8 Decorating Rules When You've Got A Roommate

Photographed by Anna-Alexia Basile.
I met Blake the day I moved to New York, in May of 2012. We were subletting a mutual friend’s apartment, and though we’d heard of each other over the years, we’d never crossed paths. We lived in our Chinatown sublet for three months, before (somewhat impulsively) deciding to move in together more permanently — to a dysfunctionally small SoHo apartment.

This was a big decision, given our conflicting tastes. Blake is traditional, and I’m the opposite. He’s set his iPhone display to grayscale, and I’ve categorized my apps by color. He organizes the contents of his closet by color; the contents of my closet are usually strewn across my floor.

After three years and a cockroach infestation, it was glaringly obvious that we needed more space. In June of 2015, we migrated to Carroll Gardens. Our apartment is four times the square footage of our SoHo apartment, and we basically decorated the space from scratch. After four years of living together, Blake and I love each other dearly, but we still don’t see eye-to-eye when it comes to home decor — yet our apartment today is the perfect combination of our competing aesthetics. Somehow, it works.

Ahead, our eight tips for decorating with your polar opposite, whether you’re living with a random roommate or your soul mate. You might not always get what you want, but you’ll find yourself in a home you both love.

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Illustrated by Natalia Spotts.
Since moving, we’ve grown fond of the neighborhood’s collective habit of abandoning perfectly good furniture. Almost every day, the streets around us are peppered with functional chairs, tables, and lamps. An easy way to facilitate compromise is when we come into free furniture. The stakes are low: If one of us dislikes a piece, we can return it (to the streets!) without feeling financially strained. And we’ve found some great pieces — that we both like — along the way: nesting tables, dining room seating, and chaise lounge chairs for our roof. The hunt itself is always exciting, and everything we’ve found is put to practical, everyday use in our home.
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Illustrated by Natalia Spotts.
In our SoHo apartment, we had a single small wall to decorate. I insisted on executing an art display that I’d come up with: I wanted to put up a collection of Maira Kalman illustrations from The Elements of Style. With dorm-room life top of mind, I thought that taping up the pages of the book would be adequate.

Having lived in an apartment for his final three years of college, Blake was far past wall posters. While he appreciated the art I wanted to hang, he encouraged me to frame the drawings. I loved the idea (the way a retriever loves being trained), and spent an afternoon in Target’s frame aisle, curating the installation.

Over the years, Blake and I have continued to collect pieces of quasi-art. (Our tastes here are predictably different; while Blake holds a vintage Barbra Streisand record sleeve near and dear to his heart, my collection includes a humorous pizza-box lid that I shlepped home from a trip to the south of France.) Both Barbra and the pizza box lid are safe behind glass; they are displayed with intention and grace rather than with scotch tape and sticky tack. And the Maira Kalman gallery wall lives on in our new apartment as an homage to both our former apartment and our first joint effort.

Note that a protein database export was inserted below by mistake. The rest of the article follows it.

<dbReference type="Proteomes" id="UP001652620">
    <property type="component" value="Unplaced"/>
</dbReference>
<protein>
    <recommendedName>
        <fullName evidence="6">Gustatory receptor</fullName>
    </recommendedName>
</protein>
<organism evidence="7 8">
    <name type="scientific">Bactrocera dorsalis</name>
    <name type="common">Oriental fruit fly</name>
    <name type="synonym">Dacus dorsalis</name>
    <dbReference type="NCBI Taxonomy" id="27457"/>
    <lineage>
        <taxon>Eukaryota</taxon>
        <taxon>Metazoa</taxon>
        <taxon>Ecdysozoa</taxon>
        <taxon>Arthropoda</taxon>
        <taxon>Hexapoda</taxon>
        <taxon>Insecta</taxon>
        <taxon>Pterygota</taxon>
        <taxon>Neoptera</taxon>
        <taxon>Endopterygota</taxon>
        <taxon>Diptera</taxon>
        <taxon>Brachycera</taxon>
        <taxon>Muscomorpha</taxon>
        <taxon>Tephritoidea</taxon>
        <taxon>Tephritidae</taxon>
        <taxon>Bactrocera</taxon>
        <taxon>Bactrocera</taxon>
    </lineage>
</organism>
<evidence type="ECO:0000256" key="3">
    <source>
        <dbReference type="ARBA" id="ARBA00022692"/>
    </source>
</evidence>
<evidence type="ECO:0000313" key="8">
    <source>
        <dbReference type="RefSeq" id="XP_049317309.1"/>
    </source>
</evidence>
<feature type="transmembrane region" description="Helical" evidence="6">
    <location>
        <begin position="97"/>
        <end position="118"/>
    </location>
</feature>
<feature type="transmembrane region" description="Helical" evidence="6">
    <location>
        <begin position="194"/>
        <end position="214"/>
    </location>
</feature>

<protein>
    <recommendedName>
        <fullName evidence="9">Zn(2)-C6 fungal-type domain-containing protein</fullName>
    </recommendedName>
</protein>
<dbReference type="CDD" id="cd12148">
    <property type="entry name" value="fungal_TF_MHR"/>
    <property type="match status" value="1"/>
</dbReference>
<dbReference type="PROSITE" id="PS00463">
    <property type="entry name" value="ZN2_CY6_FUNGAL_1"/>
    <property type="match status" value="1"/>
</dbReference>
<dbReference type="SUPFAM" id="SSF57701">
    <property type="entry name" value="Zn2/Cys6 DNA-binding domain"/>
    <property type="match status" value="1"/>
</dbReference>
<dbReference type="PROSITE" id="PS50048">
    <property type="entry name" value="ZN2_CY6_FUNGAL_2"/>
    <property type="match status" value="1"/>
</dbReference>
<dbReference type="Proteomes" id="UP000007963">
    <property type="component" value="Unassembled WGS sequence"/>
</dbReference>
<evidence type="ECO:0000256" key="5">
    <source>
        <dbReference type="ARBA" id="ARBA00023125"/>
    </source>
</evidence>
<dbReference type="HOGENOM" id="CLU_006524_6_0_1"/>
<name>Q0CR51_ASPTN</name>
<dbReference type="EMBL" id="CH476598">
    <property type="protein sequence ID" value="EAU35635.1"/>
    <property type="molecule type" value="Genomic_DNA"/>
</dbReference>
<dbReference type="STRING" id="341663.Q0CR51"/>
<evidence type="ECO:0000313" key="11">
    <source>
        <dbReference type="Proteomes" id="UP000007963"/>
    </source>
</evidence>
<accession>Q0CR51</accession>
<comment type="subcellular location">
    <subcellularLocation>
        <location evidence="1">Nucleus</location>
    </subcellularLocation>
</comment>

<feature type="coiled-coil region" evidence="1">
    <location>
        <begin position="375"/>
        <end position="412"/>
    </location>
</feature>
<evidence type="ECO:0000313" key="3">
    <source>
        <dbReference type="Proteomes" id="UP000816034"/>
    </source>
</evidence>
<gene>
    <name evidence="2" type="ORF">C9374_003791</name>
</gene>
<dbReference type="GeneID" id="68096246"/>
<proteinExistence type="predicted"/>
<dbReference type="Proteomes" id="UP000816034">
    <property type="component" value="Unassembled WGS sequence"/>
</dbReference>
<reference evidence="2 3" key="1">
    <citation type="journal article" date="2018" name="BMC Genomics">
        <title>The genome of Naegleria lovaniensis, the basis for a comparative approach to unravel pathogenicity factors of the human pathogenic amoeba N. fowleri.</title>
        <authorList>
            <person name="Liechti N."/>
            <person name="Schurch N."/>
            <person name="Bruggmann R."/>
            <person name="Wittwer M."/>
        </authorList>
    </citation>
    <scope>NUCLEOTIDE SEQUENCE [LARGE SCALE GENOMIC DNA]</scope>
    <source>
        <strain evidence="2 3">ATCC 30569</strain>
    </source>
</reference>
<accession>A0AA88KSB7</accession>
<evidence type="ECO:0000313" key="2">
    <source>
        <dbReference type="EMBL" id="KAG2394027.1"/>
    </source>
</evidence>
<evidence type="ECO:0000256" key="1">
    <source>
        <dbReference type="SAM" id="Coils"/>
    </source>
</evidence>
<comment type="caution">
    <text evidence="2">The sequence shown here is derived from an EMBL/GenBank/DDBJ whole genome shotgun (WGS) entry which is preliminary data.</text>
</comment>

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Illustrated by Natalia Spotts.
The most significant lesson I’ve learned is how to recognize my shortcomings, and how they relate to Blake’s complementary strengths. He has a better eye for the big picture. While his taste is much more traditional than mine, it’s ended up being a benefit for the basics in our apartment.

When we first moved to Carroll Gardens, we settled on a neutral color palette for our shared space. Our kitchen — reminiscent of Jerry Seinfeld’s — bleeds into our main space, so we had to keep its earthy colors in mind. By agreeing on a corresponding color scheme early on, we automatically had guidelines for the rest of our furniture and decor. This simplified the shopping process and any disagreements we had around color.

We stuck to four colors, and they informed the larger items in our space. We inherited a dark brown leather sofa from Blake’s mom that we set on top of a tan jute rug to anchor the room. Blake took those colors into account when staining the dining room table; our bar stools fall into the same color family also. By sticking to less dramatic colors, our space became a blank canvas off of which we could riff with colorful artwork and accessories.
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Illustrated by Natalia Spotts.
Furnishing a large-ish apartment from scratch can of course be financially draining. We both wanted to avoid that Ikea-chic look, despite living a 20-minute walk away from Red Hook’s Ikea (where we occasionally brunch).

We turned to Craigslist for these decor needs. Beyond finding affordable furniture, picking up pieces together has been a nice bonding experience (we recommend taking a buddy along with you to gather any finds). Blake (and Blake alone) spent countless hours searching for the perfect bar cart. After we agreed on one, we headed to Molly-from-Craigslist’s apartment in Gramercy to pick up this holy grail.